2017 salary survey: what's the outlook for charity marketers?

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2017 salary survey - what's the outlook for charity marketers?

Here's the view from our marketing specialists...

For all the marketing, communications, PR and digital salary figures, view or download the full 16-page survey here

It's been another very strong year of opportunities for marketing and communications professionals across the charity sector: our six-strong team of specialists in this area have been hard at work filling more roles than in any previous year, with the demand for talent at all levels remaining consistently high.

That's perhaps not surprising, given the key drivers of that demand have remained consistent too: increased competition for funding, ongoing media scrutiny and a shortage of skills in key areas.

According to the Charities Aid Foundation's latest UK Giving Report, as individuals we're giving as much as ever to charitable causes - a total of £9.7bn in 2016, versus £9.6bn the previous year. But with an ever-increasing range of causes to support and ways of doing so, marketers are having to work harder and smarter to maintain their position, profile and share of those donations.

Many aim to do so through innovation, in the form of new fundraising methods, new marketing channels, new ways of engaging with their supporter base and attracting more. And while these can provide exciting new opportunities, the proliferation of platforms can also present new challenges for communications professionals who need to ensure the charity's values and virtues are projected (and protected) in the most effective way for each channel, often requiring not only more staff but more specialist skills too.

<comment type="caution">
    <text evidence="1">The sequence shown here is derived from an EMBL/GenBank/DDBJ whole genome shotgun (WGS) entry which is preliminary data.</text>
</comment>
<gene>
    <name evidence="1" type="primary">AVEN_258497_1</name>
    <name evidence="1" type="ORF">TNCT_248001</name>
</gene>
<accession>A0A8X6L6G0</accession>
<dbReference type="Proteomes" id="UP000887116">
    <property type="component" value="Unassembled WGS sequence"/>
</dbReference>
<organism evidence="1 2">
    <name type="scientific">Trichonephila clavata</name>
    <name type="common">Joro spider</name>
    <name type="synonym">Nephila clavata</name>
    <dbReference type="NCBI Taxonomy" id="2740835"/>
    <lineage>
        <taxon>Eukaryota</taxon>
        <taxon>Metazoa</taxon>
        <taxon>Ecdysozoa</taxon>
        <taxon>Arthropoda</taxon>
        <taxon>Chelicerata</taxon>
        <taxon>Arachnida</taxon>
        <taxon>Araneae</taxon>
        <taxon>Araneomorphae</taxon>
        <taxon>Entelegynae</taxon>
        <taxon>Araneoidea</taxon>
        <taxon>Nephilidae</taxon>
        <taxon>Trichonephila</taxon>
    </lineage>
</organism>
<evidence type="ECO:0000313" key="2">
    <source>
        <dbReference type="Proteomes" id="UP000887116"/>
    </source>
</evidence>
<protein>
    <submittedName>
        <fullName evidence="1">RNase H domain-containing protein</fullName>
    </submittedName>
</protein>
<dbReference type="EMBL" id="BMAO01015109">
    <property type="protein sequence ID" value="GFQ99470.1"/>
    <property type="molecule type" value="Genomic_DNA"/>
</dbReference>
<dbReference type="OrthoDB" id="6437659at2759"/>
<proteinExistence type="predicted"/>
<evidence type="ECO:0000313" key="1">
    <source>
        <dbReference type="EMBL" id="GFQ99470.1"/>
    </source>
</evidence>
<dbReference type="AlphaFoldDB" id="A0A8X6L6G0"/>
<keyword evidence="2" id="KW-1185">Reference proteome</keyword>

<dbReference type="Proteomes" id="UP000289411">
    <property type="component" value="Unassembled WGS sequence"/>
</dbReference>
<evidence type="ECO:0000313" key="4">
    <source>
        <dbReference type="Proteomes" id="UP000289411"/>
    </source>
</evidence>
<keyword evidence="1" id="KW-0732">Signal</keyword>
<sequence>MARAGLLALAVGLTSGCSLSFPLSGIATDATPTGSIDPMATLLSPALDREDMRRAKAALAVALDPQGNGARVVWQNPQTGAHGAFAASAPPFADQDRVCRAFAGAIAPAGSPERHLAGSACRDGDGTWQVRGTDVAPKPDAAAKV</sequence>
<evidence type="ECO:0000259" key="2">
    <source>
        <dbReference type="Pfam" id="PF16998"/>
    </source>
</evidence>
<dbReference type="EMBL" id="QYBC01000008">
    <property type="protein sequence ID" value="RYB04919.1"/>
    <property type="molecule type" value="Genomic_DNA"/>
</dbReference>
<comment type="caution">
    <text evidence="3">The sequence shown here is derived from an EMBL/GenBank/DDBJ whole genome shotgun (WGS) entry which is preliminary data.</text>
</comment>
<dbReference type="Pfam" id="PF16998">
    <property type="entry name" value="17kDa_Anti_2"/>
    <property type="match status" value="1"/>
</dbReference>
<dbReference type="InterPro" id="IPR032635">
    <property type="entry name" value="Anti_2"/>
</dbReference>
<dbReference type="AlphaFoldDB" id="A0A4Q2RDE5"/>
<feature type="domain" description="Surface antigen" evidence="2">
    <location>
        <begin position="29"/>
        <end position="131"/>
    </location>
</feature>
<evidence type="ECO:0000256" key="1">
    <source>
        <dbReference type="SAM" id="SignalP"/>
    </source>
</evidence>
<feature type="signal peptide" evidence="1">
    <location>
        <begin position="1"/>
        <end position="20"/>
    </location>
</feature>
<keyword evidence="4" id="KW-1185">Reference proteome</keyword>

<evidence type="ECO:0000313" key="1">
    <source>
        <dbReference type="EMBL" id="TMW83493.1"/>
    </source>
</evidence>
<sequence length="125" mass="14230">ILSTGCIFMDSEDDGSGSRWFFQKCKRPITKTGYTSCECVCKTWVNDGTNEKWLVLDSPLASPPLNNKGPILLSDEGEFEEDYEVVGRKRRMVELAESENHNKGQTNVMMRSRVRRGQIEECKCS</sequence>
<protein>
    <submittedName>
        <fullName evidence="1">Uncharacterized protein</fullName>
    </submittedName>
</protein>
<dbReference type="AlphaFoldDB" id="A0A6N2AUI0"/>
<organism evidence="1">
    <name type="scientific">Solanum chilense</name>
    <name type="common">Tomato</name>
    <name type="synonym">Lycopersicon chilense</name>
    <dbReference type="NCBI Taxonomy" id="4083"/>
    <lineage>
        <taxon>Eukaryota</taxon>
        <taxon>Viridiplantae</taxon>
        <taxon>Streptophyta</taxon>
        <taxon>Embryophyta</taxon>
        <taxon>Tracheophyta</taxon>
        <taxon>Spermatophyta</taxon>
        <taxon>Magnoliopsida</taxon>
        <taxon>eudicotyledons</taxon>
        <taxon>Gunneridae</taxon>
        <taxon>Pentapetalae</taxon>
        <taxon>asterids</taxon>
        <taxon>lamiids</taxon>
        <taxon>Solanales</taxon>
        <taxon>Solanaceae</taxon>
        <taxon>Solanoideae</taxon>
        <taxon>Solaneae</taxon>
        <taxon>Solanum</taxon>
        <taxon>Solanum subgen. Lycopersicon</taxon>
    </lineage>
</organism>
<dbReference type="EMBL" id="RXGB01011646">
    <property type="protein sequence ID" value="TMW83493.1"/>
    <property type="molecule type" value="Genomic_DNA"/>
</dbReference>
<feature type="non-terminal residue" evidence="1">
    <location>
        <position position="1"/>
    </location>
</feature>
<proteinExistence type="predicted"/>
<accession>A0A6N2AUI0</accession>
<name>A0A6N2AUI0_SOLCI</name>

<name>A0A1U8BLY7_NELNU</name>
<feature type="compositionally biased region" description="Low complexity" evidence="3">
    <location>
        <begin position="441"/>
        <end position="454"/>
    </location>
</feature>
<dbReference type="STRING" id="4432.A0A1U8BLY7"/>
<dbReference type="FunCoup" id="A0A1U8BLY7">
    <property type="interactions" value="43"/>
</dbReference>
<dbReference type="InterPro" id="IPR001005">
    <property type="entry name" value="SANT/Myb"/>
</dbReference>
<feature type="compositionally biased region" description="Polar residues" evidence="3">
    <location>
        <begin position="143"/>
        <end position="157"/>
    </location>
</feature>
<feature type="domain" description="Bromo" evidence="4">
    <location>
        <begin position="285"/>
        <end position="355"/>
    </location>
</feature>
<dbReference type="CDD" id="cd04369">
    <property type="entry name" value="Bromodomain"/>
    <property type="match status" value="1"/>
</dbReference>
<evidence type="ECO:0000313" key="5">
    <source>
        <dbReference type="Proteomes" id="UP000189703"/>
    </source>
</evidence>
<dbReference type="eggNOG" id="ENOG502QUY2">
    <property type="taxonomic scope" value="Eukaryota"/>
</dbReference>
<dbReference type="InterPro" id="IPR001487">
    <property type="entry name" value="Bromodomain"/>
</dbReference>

That's particularly noticeable when it comes to digital roles where we've seen a 35% increase in hiring, on top of a similar increase in the previous year.

Yet there's still plenty further to go - surveys throughout the year have shown that in a post Ice Bucket Challenge world, few still need convincing of digital's potential, but progress and expansion is held back by the difficulty of attracting staff with the necessary skills.

This frequently means searching out of sector, since charity digital specialists don't yet exist in anything like the numbers needed to meet the demand. But in common with most third sector roles, charity salaries for the required skillsets are often considerably lower than their commercial counterparts, making it particularly challenging to attract digital talent across the divide, and fuelling fierce competition for those already in the sector.

Naturally those factors can't help but lead to pay increases but what's particularly noticeable in the digital arena is the sheer variety of roles and range of salaries on offer. That's because, unlike long-established, well-understood roles in more traditional marketing and communications (where salaries slide more sedately upwards this year), many digital positions are among the first of their kind within the organisation. They'll have new responsibilities, rapidly-evolving remits, no real benchmarks and quite often, if we're all being entirely honest, few who understand their role well enough to assign any kind of definitive value to their work.

We hope our survey can provide some help in that regard but with the sheer diversity and speed of evolution within digital roles it's possible that, rather like the web itself, there'll be plenty of under and over-valuations before the market matures and settles at more consistent salary levels.

But it's not just the new kids on the block who are in demand. We've seen increased activity within policy and research over the past year - perhaps not surprising given the fast-changing political climate.

Recent battles over the Lobbying Act, a flurry of elections, new ministers and policies, increased public willingness to protest, petition and campaign plus of course the myriad consequences of last summer's referendum (not least on EU and government funding) will surely make roles in this area vital to their respective organisations for some time to come, even if this has yet to translate noticeably into salaries.

If you'd like any more information on salaries within any area of marketing and communications, please call our Marketing team on 020 7820 7333 or email marketing@harrishill.co.uk

Meanwhile for the complete figures for marketing and all other major charity job functions, view or download the full survey here.

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